Mobile Security Infestation
Like every invention and innovation that makes our lives easier, smartphone apps always come with caveats.
Sometimes they cost too much; other times, they exhibit addictive qualities that make it harder to stop using them. But lately, one of the most significant issues facing smartphone users that love a good app, particularly those with Android phones, is that of mobile security. Malicious apps have been traced to app store purchases; illegal monitoring of voicemails and texts; and data theft. If you can think of it, it’s probably been done.
Android mobile apps are notorious for making up 97% of the malware in the app store. From Flappy Bird clones to simple arcade games, one of the most common means of hacking an individual’s phone stems from malicious applications that do one of many things: some record cell phone conversations and send them hackers, some download malware onto the device itself, and some even take complete control of the mobile phone, rendering the owner completely helpless.
Some of the worst offenders include:’
- Geinimi Trojan
- Found connected to innocuous games like “Monkey Jump 2,” and 30 or more apps like it, Geinimi takes control of the smartphone it has been downloaded onto and sends everything – all texts, contact info, and GPS locations are sent to a server where your information is used to rent out to third party spammers, send texts and make phone calls – on your dime.
- This app specializes in pinpointing your GPS location and sending that information to an external server. Then, it will download another piece of software called GPS Spy, which would then sift through and send out the rest of your information to buyers.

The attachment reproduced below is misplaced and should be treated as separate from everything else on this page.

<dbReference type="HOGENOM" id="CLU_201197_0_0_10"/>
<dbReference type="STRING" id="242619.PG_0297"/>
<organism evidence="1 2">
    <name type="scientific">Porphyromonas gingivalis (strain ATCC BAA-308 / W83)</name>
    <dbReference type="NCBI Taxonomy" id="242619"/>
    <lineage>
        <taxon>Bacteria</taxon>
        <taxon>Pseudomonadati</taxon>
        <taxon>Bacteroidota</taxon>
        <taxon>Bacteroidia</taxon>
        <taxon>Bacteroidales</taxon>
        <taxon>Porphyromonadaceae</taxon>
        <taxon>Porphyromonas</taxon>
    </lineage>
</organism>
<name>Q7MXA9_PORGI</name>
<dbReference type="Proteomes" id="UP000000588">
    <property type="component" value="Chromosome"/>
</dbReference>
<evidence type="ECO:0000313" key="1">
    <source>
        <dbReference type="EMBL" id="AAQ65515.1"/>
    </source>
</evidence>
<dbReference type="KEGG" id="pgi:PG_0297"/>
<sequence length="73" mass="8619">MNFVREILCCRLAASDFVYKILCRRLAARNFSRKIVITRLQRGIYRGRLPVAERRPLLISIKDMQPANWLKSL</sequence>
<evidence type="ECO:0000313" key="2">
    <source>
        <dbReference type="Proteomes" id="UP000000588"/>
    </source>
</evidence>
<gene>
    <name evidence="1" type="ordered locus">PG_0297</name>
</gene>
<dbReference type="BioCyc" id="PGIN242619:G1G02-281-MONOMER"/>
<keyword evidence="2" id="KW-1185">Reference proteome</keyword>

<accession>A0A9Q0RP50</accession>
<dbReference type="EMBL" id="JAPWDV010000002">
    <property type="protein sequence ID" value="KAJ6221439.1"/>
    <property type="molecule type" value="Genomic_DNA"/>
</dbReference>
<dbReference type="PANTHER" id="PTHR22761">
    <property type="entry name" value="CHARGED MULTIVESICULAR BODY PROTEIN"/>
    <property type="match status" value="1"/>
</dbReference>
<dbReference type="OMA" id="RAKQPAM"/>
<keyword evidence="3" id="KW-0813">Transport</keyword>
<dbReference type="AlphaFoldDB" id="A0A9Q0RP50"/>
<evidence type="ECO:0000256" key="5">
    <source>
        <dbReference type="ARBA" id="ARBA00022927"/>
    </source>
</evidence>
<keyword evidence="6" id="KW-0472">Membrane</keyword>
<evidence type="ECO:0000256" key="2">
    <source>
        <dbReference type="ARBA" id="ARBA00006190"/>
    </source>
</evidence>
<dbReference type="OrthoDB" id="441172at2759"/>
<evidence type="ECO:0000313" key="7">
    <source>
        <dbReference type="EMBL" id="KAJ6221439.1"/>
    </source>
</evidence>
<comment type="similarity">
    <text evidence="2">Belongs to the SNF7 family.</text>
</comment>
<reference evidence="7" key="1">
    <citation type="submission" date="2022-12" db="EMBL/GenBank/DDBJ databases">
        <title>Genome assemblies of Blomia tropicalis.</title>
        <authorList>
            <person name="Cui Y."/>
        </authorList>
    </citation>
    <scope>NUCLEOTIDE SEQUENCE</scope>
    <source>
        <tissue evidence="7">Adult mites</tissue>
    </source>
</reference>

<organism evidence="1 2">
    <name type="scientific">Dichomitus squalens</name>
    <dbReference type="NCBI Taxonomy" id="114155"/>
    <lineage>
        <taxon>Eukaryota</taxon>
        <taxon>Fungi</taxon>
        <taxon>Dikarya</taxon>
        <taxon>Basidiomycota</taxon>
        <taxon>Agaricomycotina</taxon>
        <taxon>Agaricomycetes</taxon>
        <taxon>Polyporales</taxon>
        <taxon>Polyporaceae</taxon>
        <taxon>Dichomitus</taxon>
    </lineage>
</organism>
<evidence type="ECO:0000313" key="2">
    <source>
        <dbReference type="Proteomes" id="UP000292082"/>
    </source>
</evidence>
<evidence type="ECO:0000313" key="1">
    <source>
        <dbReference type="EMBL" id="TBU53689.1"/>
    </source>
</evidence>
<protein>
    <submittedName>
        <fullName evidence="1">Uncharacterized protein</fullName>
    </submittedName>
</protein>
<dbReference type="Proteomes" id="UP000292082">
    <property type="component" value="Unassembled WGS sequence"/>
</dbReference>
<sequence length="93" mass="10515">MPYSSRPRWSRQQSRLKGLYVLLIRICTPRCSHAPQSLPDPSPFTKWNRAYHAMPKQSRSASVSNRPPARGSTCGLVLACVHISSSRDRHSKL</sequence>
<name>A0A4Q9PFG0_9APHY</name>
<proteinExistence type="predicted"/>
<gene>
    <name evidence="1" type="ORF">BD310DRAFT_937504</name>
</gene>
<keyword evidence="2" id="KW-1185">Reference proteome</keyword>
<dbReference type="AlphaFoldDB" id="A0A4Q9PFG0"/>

- This virus is particularly lethal in that it attempts to hack into your phone, and then target nearby computers to spread at a much faster rate, and through different types of media hardware.
This malware that is frequently embedded into high-quality sites, where it quietly hacks into Android phones that visit the site on mobile. It also sent out spam messages that gradually helped it hack 20,000 smartphones on a daily basis.
The virus pretends to act as a software install, as it gradually adds your device to a botnet. From there, it will send out spam at such a high rate, there will be little hope for your battery life and data plan.
This particular virus is much more vicious than the former, as it actively hacks into smartphones hoping to seize your banking data to drain your financial accounts. It’s a member of a group of viruses known as “Banking Trojans,” which can penetrate two-factor authentication systems to get to the most private information on your phone. Officials believe the original creator of Hesperbot may be a man living in the Ukraine, but he has yet to be caught. As of right now, cyber security experts warn small to medium-sized businesses to stay on high alert.
“You can do a lot of damage,” Peter Kruse, founder of CSIS Security Group, said. “If you hit some of the small to medium size companies with attacks like this, you can really steal a lot of money.”
There are currently 27 online safety campaigns running around the world to contain Hesperbot.
While there are many techniques that can help avoid playing victim to these and other viruses (check reviews before purchasing an app, keep your phone password-locked, download security software to your phone the way you would a PC) the threat remains a constant reminder that we have to be vigilant of every technological device we use.
Here’s an infographic that will detail how the pervasive nature of technology has left us vulnerable to hackers – and what you can do to avoid becoming a statistic.
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